BOOKS1  Copying Books
Before the invention of bookprinting, it was very hard to make a copy of a book. All the contents had to be rewritten by hand by so called scribers. The scriber had been given a book and after several months he finished its copy. One of the most famous scribers lived in the 15th century and his name was Xaverius Endricus Remius Ontius Xendrianus (Xerox). Anyway, the work was very annoying and boring. And the only way to speed it up was to hire more scribers.
Once upon a time, there was a theater ensemble that wanted to play famous Antique Tragedies. The scripts of these plays were divided into many books and actors needed more copies of them, of course. So they hired many scribers to make copies of these books. Imagine you have m books (numbered 1, 2 ... m) that may have different number of pages (p_{1}, p_{2} ... p_{m}) and you want to make one copy of each of them. Your task is to divide these books among k scribes, k <= m. Each book can be assigned to a single scriber only, and every scriber must get a continuous sequence of books. That means, there exists an increasing succession of numbers 0 = b_{0} < b_{1} < b_{2}, ... < b_{k1} <= b_{k} = m such that ith scriber gets a sequence of books with numbers between b_{i1}+1 and b_{i}. The time needed to make a copy of all the books is determined by the scriber who was assigned the most work. Therefore, our goal is to minimize the maximum number of pages assigned to a single scriber. Your task is to find the optimal assignment.
Input
The input consists of N cases (equal to about 200). The first line of the input contains only positive integer N. Then follow the cases. Each case consists of exactly two lines. At the first line, there are two integers m and k, 1 <= k <= m <= 500. At the second line, there are integers p_{1}, p_{2}, ... p_{m} separated by spaces. All these values are positive and less than 10000000.
Output
For each case, print exactly one line. The line must contain the input succession p_{1}, p_{2}, ... p_{m} divided into exactly k parts such that the maximum sum of a single part should be as small as possible. Use the slash character ('/') to separate the parts. There must be exactly one space character between any two successive numbers and between the number and the slash.
If there is more than one solution, print the one that minimizes the work assigned to the first scriber, then to the second scriber etc. But each scriber must be assigned at least one book.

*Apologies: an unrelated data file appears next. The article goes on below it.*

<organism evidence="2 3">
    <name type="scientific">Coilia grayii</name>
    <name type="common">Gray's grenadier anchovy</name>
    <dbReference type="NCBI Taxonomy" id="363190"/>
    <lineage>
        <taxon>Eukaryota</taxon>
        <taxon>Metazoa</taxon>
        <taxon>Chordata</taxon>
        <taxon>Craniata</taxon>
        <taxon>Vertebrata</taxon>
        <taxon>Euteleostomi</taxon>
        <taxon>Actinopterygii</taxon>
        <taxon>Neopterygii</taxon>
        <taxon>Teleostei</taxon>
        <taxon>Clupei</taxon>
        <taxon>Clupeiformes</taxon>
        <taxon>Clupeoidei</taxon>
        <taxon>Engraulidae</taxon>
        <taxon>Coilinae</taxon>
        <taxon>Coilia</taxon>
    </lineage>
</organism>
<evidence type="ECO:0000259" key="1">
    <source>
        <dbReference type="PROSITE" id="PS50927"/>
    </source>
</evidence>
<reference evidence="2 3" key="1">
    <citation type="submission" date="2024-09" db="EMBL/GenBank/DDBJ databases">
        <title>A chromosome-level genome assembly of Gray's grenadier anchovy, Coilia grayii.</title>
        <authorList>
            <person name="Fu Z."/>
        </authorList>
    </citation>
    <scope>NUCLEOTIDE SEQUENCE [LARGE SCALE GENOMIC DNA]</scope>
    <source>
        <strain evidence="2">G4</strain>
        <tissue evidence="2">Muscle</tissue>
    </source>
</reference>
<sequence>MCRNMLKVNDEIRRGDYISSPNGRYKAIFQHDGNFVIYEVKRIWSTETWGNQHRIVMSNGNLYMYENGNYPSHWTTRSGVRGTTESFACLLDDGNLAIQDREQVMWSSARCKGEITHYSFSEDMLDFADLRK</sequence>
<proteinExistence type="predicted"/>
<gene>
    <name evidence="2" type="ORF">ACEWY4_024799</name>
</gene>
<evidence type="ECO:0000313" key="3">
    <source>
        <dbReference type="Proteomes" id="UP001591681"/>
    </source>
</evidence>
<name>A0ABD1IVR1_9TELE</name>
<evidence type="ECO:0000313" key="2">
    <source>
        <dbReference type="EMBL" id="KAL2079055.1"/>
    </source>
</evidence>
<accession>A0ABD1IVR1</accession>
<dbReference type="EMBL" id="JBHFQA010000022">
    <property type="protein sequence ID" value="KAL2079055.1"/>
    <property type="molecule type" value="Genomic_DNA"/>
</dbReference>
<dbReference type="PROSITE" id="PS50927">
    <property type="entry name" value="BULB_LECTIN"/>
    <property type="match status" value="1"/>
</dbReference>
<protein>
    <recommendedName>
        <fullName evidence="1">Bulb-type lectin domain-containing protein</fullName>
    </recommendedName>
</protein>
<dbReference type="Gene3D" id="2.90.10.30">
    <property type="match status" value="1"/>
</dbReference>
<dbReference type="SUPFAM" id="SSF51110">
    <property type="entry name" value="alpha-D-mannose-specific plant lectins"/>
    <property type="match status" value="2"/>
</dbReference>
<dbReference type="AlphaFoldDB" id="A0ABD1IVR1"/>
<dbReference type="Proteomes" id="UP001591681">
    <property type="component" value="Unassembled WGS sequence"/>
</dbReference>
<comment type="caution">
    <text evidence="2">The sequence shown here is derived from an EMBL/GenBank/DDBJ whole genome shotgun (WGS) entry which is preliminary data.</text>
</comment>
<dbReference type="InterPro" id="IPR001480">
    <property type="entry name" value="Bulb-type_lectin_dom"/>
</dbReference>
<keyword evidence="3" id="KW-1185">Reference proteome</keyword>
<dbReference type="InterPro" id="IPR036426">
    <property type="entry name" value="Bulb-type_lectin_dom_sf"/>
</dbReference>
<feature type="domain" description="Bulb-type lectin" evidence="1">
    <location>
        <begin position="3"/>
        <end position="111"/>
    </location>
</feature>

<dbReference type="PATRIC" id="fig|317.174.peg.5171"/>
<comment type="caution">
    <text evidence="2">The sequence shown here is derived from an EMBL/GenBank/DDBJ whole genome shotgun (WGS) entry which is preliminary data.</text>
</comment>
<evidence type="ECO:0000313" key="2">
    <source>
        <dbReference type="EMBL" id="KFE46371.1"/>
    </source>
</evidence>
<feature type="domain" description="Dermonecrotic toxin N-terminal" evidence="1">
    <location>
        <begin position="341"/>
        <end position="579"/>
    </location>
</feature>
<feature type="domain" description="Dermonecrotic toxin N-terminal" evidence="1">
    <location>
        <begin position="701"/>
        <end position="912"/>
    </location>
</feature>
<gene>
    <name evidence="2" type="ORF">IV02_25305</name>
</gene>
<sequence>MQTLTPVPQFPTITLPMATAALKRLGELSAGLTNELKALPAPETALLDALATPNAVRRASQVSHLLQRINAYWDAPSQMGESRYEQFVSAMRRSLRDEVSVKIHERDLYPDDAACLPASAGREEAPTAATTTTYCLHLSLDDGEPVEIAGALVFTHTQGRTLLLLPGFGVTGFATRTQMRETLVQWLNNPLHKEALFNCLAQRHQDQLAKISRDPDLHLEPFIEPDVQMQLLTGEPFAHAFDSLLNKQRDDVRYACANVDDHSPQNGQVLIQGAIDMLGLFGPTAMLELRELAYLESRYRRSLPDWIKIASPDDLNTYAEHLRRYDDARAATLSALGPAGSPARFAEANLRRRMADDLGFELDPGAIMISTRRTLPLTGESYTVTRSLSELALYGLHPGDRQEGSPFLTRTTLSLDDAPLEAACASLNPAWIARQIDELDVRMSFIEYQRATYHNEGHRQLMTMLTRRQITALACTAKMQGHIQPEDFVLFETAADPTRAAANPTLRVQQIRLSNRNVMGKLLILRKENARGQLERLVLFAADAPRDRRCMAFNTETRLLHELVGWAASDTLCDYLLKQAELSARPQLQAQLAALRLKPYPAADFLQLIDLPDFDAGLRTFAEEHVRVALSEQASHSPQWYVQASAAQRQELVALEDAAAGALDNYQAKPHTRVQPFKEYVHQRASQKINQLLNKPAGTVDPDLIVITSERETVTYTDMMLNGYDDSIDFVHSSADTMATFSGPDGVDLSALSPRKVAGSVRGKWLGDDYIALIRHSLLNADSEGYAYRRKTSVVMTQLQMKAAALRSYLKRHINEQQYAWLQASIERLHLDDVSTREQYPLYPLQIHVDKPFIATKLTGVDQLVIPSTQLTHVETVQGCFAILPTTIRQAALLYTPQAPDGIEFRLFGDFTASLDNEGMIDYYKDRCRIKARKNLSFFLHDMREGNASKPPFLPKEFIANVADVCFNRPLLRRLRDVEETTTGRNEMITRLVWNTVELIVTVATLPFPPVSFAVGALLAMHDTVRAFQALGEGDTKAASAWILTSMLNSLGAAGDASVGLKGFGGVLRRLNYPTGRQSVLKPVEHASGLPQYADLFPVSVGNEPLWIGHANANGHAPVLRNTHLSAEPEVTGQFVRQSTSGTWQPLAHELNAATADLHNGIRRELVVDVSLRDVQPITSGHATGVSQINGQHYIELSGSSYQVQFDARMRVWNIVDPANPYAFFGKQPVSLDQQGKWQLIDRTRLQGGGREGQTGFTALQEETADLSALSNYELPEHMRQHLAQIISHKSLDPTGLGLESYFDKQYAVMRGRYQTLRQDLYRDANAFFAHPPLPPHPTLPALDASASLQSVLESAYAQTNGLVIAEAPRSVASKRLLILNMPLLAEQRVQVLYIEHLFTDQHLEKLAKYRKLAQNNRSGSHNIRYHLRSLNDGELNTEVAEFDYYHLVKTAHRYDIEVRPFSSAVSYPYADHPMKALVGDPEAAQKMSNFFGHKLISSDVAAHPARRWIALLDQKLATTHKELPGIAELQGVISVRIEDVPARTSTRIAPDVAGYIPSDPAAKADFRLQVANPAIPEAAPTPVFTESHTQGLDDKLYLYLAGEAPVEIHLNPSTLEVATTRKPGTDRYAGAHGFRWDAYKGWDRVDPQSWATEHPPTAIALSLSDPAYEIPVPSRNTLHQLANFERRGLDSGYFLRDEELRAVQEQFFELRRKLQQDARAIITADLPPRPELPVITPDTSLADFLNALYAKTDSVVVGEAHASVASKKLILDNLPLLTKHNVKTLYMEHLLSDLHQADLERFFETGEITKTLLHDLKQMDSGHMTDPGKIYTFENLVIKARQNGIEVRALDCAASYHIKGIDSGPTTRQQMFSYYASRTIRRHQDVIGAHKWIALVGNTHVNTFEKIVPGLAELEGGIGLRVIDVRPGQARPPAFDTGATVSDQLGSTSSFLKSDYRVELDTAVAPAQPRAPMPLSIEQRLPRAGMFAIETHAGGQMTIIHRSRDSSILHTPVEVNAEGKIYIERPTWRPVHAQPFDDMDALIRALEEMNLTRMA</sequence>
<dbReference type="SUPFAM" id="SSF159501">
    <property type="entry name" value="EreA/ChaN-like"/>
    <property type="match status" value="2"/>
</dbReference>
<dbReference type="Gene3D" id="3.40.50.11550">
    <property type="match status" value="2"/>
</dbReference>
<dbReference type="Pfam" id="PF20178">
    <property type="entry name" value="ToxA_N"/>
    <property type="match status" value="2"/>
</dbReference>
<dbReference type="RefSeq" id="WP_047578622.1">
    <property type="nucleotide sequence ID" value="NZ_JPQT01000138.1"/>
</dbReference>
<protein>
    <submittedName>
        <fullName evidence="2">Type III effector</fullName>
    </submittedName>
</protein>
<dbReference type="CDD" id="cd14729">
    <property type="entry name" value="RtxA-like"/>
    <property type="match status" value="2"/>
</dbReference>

Example
Sample input: 2 9 3 100 200 300 400 500 600 700 800 900 5 4 100 100 100 100 100 Sample output: 100 200 300 400 500 / 600 700 / 800 900 100 / 100 / 100 / 100 100
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karan_yadav:
20180810 12:40:47
A better question would be "every scriber need not get a continuous sequence of books" :D 

ojvietnam:
20180606 08:28:45
:3 

morino_hikari:
20170805 04:57:21
@khanhpqbk, You can try to do a greedy collection of the elements (until the next one cannot be collected because of the maximal value you have obtained or there is less elements than the scribers)from the end of the sequence to the beginning. That will be of help. 

gboduljak:
20170425 19:48:31
array partitioning is cool part, nice problem :) 

gautam:
20170201 22:03:01
nice problem.. 

manas0008:
20161018 18:24:34
during binary search add the condition where each element(pi) is greater than mid and also start checking from i=0 not from i=1 by taking the first element during binary search. 

mohamednabil97:
20160914 00:38:18
Check your upperbound when doing binary search! caused me a few WA.


khanhpqbk:
20160720 06:15:45
can anyone explain the true way to print out the output? i find it hard to produce correct output even after getting the right biggest sum (e.g 1700 in case #1 and 200 in case #2) 

manas0008:
20160206 19:08:10
Do not go to topcoder binary search tutorial ;D 

Deepak Singh Tomar:
20150718 19:29:57
great problem!!!! 
Added by:  adrian 
Date:  20040606 
Time limit:  5s 
Source limit:  50000B 
Memory limit:  1536MB 
Cluster:  Cube (Intel G860) 
Languages:  All 
Resource:  ACM Central European Programming Contest, Prague 1998